...Ireland is in a dreadful state of uncertainty nobody knows what is going to happen. I doubt the settlement proposed by Lloyd George satisfying anybody. Why in the name of God when the government is out to settle the Home Rule question they don't settle it I don't know. No person will accept ten shillings in payment of a debt of fifteen shillings and be content when he knows the debtor has the other five in his pocket. I believe the government could easily arrange with Ulster if it were in earnest. The only settlement of the Irish question is either complete union or colonial self government for the whole island. The first has been a failure after 116 years and now they are muddling over the second...Anyhow I only wrote this to say if Mrs. Connolly should consult you would you give her what good advice you can. It is probably she may not require any advice and that the extremists will leave her alone as she could never make orations and does not want to....I am going to forget everything for three weeks in a wood in Clare & paint all the time. Painting is prohibited on the coast. I'll work at the new Cork which is coming on. The other work The National Being is with the printers, though I despair of its doing any good with Ireland in its present state."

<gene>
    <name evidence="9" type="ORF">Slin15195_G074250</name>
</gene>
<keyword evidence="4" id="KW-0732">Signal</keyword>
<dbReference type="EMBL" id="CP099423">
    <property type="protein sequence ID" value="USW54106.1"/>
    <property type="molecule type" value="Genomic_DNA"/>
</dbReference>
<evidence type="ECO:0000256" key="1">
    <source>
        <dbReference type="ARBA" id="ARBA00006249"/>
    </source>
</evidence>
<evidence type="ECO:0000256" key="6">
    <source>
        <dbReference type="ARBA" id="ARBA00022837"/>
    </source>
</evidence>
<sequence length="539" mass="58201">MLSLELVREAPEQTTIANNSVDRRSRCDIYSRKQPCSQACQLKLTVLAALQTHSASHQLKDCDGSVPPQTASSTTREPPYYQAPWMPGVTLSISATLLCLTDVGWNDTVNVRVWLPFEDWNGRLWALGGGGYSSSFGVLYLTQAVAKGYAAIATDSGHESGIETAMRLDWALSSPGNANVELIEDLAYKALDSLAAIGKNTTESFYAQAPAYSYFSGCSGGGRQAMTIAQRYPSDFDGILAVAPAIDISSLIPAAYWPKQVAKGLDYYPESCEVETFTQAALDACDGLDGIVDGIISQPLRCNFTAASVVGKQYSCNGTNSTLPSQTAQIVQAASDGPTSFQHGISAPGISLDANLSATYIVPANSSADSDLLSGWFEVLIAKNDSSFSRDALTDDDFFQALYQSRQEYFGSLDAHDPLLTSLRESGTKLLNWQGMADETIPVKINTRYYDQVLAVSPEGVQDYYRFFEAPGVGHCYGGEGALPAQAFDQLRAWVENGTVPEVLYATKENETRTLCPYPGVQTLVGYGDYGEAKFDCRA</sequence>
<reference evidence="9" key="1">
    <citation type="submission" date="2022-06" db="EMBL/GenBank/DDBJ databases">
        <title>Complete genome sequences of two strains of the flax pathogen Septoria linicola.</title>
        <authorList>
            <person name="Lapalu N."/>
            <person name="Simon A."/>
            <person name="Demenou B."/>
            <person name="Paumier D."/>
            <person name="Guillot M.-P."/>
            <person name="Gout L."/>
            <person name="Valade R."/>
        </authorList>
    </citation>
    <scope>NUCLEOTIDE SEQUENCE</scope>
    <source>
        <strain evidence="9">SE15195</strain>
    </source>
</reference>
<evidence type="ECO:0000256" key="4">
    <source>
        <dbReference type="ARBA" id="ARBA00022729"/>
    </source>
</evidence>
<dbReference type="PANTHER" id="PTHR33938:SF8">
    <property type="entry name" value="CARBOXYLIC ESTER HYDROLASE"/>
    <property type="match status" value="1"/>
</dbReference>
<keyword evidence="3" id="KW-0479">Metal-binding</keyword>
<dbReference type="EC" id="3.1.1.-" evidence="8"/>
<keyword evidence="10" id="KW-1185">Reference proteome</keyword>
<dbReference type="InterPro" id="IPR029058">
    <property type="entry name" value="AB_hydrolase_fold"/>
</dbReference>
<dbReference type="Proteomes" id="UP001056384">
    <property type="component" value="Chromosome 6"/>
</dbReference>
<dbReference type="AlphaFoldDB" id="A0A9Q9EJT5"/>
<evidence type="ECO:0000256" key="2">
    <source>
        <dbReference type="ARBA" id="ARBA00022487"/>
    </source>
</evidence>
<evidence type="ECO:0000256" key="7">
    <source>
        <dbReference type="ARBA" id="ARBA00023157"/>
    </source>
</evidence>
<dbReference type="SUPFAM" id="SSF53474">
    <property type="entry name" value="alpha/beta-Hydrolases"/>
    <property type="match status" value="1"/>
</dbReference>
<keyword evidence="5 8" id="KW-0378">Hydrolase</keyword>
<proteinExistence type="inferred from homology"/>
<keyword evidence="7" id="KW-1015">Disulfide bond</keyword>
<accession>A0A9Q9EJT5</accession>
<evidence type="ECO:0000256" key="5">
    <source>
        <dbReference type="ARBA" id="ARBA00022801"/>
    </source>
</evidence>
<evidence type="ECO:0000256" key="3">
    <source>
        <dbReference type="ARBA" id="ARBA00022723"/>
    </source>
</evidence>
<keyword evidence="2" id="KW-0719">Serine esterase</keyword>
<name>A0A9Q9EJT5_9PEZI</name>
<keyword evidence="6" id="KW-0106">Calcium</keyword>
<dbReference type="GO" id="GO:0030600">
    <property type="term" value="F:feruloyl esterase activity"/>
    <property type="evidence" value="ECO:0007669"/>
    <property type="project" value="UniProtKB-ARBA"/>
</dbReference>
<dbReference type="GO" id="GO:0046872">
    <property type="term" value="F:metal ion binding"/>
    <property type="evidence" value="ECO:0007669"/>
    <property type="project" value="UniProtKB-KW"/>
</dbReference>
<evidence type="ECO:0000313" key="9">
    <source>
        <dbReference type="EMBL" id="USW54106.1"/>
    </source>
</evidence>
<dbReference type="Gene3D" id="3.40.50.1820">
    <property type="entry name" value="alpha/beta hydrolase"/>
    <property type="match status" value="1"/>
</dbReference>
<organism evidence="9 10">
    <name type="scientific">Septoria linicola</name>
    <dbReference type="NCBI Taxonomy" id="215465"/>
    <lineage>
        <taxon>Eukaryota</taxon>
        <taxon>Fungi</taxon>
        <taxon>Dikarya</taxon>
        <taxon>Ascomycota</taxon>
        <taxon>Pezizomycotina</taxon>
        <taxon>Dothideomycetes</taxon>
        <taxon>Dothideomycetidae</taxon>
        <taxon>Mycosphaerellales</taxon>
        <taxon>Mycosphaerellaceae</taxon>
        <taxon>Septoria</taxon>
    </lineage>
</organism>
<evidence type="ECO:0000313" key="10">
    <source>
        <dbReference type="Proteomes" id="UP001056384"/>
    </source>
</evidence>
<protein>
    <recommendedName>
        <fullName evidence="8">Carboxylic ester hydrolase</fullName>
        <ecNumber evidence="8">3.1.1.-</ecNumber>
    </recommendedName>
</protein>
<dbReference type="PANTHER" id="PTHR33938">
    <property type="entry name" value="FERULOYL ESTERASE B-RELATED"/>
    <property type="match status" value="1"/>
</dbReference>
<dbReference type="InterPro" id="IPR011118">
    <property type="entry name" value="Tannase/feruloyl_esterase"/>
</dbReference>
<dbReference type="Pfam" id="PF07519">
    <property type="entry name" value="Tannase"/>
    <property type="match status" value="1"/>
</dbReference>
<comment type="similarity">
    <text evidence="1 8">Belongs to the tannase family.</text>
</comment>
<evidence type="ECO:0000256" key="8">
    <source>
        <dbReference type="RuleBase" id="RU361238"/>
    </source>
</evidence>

George William Russell (1867-1935) was a celebrated Irish poet, writer, and painter. As a pacifist, he did not become involved in the extremists of the Irish rebellions during the early 1900s, but he did identify as an Irish nationalist and wrote numerous essays about various Irish political opinions as well as poems, which praised the sacrifices of rebellion leaders. He rubbed elbows with the likes of James Joyce and William Butler Yeats, and he sought to help young writers such as Mary Poppins author P.L. Travers. Accompanying the letter is a Typescript of Russell's Letter as well as a first draft of a Memoriam Poem Dedicated to A.E, written by a "J.R.G."

    Condition: Letter is lightly toned with mail folds; the folds have created some weaknesses and there are some separations on the right side. There is a strip of tape on the first page, which has become detached in places. Small amount of soiling at the upper left corner. Signature is very bold.


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    Auction Dates
    October, 2018
    25th Thursday